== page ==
Blackjack rules, part 1
Question 1 - [00:04]
Mike: Hi. This is Mike Shackleford with the Wizard of Odds website, and I’m here with Angela Wyman and Dan Lubin to try to teach you the rules of Blackjack and how to play.
Let’s start with, how do you actually get started playing? For that, Dan here is a dealer, perhaps you’d like to explain it.
Dan: Okay. I guess in every gambler’s life there was a first time that they walked up to the table, and we’re here to discuss that for the brand new gambler.
Firstly, you could get a little familiar with Blackjack by playing it online and trying the game out that way and reading up on it before actually approaching the table as a 100% novice. I do recommend playing online free sites, or reviewing Mike’s site, the wizardofodds.com, and just familiarizing yourself with the game before jumping onto the table.
Now, for the first time you come to a table, do yourself and every player a favor and just watch the game for a few moments. You will see that there are periods that there are cards out on the table, where there are transactions occurring, and that there are times when the cards are scooped up and there’s a lull in the action. And, that lull is your cue to buy in.
For example, when there are cards the dealer is dealing and you change one up. You don’t want to do that. Let the dealer finish the hands, take and pay. And when the dealer is finished and the cards are scooped up and discarded into the discard rack, that’s your opportunity to take a seat, reach into the table with your buying money -- let’s say a hundred-dollar bill or three 20s -- and say, “Can I have some change? I’d like to play.”
That’s the time you do it -- when the cards are scooped up, the table is empty, and there is an available seat, that’s your opportunity to come in. “I’d like to join the table, change $100”, is what you say, and the dealer will cut out $100. And basically, you’ll get a stack of red chips -- 20 red chips -- for a hundred dollars, and the dealer will pass it off to you and take your money and drop it in the drop box.
Now, the dealer will swipe the table and say, “Place your bets”. And at that point, you take your bet and you put it into the round circle, and if you want an additional side bet, you bet them also.
And then on a face up game, which would have a shoe like this, the dealer begins dealing, let’s say you have a chip here. You will use your knowledge of Blackjack to hit for a card or to stay. If you read up on basic strategy on the Internet you’ll pretty much know what to do. When the cards are dealt face up, never touch the cards or anything like that or pull your bet back.
If you want a card, you tap the table and another card would be dealt. And you would keep on hitting until you are satisfied. Then you would wave off to say no more cards. You don’t speak your commands such as, “I need another card” or “I’m good”. You basically have to show the commands to the dealer such as hit for another card or stay so that the camera and the floor people can understand what’s going on at the game.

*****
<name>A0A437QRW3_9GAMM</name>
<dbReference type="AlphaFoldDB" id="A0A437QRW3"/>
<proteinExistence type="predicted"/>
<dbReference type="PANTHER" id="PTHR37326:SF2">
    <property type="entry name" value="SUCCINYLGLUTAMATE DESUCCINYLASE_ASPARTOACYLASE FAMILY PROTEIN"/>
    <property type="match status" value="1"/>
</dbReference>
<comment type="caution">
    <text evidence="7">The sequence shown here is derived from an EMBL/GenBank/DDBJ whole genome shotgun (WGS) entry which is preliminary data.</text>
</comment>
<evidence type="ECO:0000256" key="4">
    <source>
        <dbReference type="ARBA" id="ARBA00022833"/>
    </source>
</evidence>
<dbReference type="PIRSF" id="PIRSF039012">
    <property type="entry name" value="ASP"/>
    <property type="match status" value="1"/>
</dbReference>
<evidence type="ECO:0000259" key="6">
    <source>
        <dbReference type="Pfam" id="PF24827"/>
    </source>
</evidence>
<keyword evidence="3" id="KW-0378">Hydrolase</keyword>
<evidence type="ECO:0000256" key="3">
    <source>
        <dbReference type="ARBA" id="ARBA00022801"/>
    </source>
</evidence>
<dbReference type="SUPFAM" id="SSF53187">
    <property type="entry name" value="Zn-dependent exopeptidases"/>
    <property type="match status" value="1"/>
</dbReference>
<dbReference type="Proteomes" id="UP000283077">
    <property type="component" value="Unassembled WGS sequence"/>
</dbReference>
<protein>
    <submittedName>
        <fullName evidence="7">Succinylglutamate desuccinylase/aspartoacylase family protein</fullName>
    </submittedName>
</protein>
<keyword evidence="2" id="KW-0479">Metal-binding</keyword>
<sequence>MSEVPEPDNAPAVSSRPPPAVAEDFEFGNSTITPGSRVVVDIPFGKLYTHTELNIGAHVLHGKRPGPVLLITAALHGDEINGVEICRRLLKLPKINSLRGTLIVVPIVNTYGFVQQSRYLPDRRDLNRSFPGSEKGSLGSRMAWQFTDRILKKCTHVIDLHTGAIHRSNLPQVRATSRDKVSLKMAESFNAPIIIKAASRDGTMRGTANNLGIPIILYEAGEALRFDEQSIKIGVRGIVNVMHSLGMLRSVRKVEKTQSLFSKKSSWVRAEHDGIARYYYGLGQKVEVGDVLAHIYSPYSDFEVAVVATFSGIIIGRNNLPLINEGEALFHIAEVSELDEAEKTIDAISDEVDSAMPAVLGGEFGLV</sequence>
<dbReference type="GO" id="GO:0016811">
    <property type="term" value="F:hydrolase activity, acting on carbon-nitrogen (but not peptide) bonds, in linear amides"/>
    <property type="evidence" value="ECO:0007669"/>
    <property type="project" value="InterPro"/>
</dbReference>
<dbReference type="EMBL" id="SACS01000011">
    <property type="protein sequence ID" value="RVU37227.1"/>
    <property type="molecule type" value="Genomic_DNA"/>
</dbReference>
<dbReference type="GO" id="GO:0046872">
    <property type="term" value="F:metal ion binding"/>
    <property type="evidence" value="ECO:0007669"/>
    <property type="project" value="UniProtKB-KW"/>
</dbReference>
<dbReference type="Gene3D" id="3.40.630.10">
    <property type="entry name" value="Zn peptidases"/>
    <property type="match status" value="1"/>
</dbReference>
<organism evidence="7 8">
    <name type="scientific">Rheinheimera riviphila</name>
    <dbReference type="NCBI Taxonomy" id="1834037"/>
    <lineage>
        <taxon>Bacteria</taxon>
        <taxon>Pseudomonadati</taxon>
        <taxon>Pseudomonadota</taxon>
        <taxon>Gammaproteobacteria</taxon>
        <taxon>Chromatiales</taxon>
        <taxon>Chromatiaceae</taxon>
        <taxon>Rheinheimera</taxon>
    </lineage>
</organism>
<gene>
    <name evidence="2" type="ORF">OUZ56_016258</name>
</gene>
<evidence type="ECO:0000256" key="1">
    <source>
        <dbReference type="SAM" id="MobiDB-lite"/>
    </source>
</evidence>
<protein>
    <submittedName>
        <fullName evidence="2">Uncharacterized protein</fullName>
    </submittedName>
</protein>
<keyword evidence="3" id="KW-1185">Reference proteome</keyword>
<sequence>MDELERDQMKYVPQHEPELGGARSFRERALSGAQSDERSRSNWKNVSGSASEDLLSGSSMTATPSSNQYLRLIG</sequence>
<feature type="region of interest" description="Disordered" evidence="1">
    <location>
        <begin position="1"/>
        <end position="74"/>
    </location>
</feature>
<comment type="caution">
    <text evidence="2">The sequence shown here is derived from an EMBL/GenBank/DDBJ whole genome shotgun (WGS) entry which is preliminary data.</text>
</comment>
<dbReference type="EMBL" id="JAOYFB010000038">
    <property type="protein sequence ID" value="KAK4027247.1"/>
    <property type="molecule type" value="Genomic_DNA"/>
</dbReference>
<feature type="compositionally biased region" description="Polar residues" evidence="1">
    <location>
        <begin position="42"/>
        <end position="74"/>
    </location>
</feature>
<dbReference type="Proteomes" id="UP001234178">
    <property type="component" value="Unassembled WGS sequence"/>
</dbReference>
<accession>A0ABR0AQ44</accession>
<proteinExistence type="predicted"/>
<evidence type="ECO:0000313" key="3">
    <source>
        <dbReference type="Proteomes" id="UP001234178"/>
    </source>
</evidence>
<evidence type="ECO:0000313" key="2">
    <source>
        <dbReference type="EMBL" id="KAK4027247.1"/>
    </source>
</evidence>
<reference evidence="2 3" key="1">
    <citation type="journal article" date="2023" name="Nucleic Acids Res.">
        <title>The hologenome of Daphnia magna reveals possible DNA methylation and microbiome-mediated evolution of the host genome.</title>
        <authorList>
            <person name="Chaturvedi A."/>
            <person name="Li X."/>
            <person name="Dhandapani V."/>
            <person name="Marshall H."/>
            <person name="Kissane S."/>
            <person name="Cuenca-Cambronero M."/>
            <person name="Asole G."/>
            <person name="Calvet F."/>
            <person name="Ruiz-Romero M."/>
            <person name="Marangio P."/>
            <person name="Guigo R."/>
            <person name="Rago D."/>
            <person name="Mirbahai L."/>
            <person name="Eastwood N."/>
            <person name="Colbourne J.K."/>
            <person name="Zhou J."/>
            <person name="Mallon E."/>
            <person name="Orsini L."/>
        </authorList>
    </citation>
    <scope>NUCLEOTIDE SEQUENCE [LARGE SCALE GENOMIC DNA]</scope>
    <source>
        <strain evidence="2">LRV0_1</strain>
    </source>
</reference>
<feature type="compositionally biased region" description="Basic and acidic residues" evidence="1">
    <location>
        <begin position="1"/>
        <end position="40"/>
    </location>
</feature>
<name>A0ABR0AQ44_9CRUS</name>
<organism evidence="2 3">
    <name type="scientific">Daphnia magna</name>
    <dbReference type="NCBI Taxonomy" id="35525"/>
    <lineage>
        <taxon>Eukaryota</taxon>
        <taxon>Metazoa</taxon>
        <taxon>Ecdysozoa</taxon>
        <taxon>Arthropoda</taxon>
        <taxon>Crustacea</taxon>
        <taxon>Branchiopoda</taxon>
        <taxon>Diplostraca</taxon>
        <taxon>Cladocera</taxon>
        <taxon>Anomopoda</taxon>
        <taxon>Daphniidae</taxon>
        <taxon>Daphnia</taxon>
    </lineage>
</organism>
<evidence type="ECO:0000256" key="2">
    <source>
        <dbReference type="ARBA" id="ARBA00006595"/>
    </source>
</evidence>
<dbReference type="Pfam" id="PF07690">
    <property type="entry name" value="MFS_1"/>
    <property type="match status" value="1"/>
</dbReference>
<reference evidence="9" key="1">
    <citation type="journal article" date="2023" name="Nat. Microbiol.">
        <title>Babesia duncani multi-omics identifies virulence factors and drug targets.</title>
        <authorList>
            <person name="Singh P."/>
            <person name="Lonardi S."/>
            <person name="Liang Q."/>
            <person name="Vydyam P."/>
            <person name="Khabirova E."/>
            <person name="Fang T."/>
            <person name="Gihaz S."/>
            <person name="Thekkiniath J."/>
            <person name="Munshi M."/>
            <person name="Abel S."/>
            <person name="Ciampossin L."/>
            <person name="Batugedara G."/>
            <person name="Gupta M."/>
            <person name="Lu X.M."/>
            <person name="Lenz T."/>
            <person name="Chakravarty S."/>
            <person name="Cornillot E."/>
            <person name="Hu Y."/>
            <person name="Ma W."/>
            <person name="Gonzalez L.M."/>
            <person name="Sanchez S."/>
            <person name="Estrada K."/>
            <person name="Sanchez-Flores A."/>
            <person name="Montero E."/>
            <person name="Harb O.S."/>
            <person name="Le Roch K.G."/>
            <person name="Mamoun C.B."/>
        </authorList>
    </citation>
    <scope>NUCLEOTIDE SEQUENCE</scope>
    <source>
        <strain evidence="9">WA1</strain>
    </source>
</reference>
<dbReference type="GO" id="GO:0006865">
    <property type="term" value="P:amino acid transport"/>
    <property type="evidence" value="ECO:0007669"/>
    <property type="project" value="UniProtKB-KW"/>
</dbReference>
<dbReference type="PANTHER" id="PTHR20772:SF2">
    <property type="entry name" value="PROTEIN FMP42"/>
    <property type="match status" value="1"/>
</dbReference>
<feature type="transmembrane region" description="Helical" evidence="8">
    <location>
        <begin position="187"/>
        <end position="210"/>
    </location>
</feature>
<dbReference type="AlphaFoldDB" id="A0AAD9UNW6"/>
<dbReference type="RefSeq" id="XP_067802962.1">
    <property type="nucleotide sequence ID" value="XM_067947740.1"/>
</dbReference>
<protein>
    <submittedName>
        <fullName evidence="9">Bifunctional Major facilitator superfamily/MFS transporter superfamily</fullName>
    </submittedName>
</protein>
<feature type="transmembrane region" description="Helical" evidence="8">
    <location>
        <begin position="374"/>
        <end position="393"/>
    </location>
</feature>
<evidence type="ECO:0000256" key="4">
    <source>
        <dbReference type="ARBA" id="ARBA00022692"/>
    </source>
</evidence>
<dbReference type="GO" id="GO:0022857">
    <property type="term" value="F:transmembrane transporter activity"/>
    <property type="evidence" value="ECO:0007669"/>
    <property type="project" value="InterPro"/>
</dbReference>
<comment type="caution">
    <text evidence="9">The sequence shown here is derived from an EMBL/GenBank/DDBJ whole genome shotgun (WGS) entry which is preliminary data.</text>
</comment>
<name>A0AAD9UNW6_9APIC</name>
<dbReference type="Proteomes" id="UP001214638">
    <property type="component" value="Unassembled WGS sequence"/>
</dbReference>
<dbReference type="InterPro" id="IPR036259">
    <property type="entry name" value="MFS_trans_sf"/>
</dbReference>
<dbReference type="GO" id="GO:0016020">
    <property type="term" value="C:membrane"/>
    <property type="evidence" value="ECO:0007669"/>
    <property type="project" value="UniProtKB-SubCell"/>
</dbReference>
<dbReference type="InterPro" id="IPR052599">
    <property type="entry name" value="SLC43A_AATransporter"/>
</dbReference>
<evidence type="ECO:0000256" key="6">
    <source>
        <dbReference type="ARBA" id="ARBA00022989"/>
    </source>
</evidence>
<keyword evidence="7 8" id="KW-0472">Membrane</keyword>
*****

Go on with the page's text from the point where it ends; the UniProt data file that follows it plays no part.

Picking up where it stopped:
Mike: Some things I’d like to add to what you said is that if it’s a double-deck game or a single-deck game, you have to wait until the dealer shuffles the cards. You can’t jump in, even if it’s in between hands, because most places have a no mid-round, mid-shoe entry rule. Furthermore, even if they didn’t have that rule it’s considered bad etiquette to jump into the middle of a single or a double-deck game --
Dan: Before the shuffle off.
Mike:If you intend to play it’s fine to sit down but just sit there quietly, let the hand finish out or wait for the shuffle whatever the case is. Then when you can buy in, then present your money. Don’t do it early because the dealer is just going to say, “Wait a minute.”
Mike: You don’t need to tell the dealer what kind of denominations you want. I never mention it. Some players do. Usually the dealer will see you’re buying and be able to judge what you want. For example, if you’re buying with 500 he’s probably going to give you, I would imagine --.
Dan: 400 in green.
Mike: Yes, and a 100 in red.
Dan: Or 90 in red and 10 in white, so you could tip the dealer and the cocktail waitress.
Mike: I think it’s a good idea to get some whites right up at the front for tipping purpose, which I think it’s appropriate especially with the cocktail waitresses. That way you just get it all out of the way at the beginning. You got your change all set. You’re ready to play.
Angela: What happens if I throw my credit card out there for any of you?
Dan: You are SOL, basically.
Angela: Very bad etiquette.
Dan: What you do is you just take your credit card or your bank card, go to one of the numerous ATM machines on the casino floor and pull out some cash.
Mike: You don’t do this very often but I think it’s very rude to present like a crumpled-up bill. I think that you should present all your money nicely in one pile.
Dan: Let the dealer spread out the money and then cut out the checks. He hands you the checks. He drops the money into the box and you are ready to play.